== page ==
These streets weren’t frightening. They were full of adventure when they weren’t serene. There I’d join forces with a band of merry walkers, who’d miss the last bus by mere minutes, our feet still moving as we put out our thumbs to hitchhike to spots nearer home, making jokes as vehicle after vehicle raced past us. Or I’d get lost in Mittyesque moments, my young mind imagining alternate futures. The streets had their own safety: Unlike at home, there I could be myself without fear of bodily harm. Walking became so regular and familiar that the way home became home.
The streets had their rules, and I loved the challenge of trying to master them. I learned how to be alert to surrounding dangers and nearby delights, and prided myself on recognizing telling details that my peers missed. Kingston was a map of complex, and often bizarre, cultural and political and social activity, and I appointed myself its nighttime cartographer. I’d know how to navigate away from a predatory pace, and to speed up to chat when the cadence of a gait announced friendliness. It was almost always men I saw. A lone woman walking in the middle of the night was as common a sight as Sasquatch; moonlight pedestrianism was too dangerous for her. (…)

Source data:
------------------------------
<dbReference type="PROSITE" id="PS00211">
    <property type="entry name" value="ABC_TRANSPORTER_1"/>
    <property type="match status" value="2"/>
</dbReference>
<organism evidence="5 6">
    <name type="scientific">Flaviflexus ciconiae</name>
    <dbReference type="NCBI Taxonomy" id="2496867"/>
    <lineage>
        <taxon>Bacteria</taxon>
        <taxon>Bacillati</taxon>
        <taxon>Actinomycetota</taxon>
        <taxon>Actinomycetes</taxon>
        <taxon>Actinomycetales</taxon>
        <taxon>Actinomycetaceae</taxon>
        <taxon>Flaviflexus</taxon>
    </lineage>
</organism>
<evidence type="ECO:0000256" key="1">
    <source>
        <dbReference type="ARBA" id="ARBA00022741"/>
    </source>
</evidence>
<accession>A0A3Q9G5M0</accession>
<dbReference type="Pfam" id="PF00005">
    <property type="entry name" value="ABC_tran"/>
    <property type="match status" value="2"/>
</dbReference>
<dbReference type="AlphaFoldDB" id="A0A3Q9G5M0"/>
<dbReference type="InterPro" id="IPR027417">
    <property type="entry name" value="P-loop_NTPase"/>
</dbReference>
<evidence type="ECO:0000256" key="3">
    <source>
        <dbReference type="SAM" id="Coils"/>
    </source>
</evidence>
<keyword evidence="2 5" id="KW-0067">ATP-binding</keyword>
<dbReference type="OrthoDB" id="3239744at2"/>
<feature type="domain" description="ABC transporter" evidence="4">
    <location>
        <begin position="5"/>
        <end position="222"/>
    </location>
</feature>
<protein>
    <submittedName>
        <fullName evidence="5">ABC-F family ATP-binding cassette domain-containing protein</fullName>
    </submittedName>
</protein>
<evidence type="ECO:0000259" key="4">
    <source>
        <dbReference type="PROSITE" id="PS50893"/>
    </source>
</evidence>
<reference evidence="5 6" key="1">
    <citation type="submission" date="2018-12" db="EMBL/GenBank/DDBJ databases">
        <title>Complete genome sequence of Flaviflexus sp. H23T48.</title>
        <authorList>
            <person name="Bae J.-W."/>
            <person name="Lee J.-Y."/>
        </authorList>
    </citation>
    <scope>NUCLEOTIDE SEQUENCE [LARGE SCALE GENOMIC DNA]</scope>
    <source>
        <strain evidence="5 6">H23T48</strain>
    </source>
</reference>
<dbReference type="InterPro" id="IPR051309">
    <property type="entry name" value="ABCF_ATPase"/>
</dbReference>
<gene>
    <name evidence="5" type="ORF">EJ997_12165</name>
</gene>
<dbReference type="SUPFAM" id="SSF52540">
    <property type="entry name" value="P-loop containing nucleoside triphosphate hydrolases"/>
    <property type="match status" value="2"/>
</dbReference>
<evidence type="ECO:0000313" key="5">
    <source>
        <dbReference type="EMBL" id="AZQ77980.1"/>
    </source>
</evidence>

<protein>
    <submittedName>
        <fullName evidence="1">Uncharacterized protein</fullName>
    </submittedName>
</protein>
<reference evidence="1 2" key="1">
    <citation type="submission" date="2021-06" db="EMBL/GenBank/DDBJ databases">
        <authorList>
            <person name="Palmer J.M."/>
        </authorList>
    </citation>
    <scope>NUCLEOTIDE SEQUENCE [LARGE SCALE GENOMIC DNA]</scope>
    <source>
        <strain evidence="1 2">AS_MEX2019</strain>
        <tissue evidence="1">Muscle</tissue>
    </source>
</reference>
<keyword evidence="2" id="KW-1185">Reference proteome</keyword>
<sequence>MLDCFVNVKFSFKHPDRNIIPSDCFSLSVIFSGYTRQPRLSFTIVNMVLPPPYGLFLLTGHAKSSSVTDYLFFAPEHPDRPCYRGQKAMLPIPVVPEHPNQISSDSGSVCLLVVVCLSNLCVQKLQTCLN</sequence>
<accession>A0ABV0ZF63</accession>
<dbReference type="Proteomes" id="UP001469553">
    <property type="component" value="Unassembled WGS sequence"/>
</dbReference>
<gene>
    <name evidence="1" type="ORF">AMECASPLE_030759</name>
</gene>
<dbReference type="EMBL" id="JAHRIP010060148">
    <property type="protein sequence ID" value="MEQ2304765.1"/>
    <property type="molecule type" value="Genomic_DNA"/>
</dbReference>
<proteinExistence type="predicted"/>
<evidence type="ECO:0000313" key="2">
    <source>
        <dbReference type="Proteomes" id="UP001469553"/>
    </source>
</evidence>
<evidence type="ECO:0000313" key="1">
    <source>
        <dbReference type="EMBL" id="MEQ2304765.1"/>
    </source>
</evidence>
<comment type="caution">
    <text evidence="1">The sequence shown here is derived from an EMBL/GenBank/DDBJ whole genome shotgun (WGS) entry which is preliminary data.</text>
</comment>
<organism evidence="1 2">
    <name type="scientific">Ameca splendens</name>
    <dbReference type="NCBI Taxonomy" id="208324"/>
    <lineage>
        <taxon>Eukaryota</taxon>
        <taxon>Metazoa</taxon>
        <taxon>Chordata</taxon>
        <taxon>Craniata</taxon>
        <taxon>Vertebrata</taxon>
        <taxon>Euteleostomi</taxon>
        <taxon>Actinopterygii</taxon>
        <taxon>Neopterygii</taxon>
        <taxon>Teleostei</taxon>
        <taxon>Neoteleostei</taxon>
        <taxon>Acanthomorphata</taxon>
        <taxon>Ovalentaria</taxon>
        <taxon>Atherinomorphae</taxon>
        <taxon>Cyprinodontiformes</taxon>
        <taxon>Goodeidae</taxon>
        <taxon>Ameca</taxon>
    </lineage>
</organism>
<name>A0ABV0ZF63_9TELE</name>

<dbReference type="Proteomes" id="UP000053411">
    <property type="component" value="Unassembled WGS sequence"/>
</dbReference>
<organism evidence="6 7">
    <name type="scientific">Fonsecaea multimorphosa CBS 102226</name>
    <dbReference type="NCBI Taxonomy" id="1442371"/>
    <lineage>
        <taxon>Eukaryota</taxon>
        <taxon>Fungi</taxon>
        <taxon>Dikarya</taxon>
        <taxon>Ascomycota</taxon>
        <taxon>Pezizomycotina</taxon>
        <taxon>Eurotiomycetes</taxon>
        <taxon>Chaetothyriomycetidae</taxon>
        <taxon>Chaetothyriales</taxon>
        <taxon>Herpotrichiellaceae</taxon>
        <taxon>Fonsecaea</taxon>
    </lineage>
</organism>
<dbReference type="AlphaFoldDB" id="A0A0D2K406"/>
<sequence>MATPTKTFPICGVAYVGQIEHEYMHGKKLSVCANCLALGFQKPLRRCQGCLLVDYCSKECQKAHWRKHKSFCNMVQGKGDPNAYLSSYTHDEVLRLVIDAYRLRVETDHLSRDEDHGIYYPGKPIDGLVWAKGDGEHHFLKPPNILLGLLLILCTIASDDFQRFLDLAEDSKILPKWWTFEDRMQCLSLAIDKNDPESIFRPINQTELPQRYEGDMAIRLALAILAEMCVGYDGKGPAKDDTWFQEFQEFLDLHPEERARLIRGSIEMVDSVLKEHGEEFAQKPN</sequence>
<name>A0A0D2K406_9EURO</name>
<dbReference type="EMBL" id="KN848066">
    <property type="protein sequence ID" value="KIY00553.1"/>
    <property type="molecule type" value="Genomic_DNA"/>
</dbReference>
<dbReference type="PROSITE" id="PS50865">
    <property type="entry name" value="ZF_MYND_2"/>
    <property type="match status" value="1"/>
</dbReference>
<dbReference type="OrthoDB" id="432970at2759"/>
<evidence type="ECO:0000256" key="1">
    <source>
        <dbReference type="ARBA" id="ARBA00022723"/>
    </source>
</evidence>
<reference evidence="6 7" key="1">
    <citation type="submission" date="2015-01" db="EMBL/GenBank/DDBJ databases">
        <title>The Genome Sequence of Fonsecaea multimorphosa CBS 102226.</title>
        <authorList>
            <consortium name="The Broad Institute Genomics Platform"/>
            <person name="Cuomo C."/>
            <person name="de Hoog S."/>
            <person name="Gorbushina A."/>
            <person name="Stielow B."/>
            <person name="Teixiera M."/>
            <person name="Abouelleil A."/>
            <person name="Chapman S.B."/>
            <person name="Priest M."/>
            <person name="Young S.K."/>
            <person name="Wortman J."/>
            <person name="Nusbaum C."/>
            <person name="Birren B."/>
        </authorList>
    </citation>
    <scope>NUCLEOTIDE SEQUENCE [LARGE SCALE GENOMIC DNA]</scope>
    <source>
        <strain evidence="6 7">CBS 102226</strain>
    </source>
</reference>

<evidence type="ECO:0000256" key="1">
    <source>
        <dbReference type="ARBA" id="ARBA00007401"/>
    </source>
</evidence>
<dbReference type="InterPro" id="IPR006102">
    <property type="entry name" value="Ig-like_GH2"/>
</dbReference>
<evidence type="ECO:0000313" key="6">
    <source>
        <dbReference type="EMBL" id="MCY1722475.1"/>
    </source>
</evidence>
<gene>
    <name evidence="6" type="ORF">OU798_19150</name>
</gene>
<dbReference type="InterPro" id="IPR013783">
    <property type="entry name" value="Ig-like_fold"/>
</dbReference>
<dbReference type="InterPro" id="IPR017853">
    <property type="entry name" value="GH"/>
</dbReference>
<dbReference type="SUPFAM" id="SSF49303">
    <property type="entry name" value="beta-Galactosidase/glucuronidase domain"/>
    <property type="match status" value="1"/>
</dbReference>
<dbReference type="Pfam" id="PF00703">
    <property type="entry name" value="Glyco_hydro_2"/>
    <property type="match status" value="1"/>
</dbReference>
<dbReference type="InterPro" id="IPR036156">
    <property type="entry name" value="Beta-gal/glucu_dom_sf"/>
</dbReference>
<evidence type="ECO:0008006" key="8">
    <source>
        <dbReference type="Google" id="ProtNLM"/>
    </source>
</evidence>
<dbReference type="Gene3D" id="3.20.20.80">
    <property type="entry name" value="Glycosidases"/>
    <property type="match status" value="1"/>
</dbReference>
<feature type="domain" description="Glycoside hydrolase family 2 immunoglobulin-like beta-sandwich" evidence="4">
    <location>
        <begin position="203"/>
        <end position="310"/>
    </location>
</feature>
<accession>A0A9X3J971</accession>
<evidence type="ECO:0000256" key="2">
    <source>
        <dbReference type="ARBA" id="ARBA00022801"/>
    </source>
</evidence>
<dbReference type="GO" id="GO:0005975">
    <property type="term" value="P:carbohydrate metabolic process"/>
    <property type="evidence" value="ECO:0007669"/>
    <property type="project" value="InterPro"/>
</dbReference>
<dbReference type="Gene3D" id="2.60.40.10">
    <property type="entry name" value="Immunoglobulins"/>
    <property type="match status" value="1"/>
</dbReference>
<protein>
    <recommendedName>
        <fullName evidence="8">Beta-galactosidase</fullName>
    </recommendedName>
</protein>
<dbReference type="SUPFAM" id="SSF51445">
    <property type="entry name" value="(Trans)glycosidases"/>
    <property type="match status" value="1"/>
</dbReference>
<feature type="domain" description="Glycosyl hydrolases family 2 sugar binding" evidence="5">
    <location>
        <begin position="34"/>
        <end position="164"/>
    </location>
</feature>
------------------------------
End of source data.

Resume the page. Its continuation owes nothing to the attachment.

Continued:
* * * *
I left Jamaica in 1996 to attend college in New Orleans, a city I’d heard called “the northernmost Caribbean city.” I wanted to discover – on foot, of course – what was Caribbean and what was American about it. Stately mansions on oak-lined streets with streetcars clanging by, and brightly colored houses that made entire blocks look festive; people in resplendent costumes dancing to funky brass bands in the middle of the street; cuisine – and aromas – that mashed up culinary traditions from Africa, Europe, Asia, and the American South; and a juxtaposition of worlds old and new, odd and familiar: Who wouldn’t want to explore this?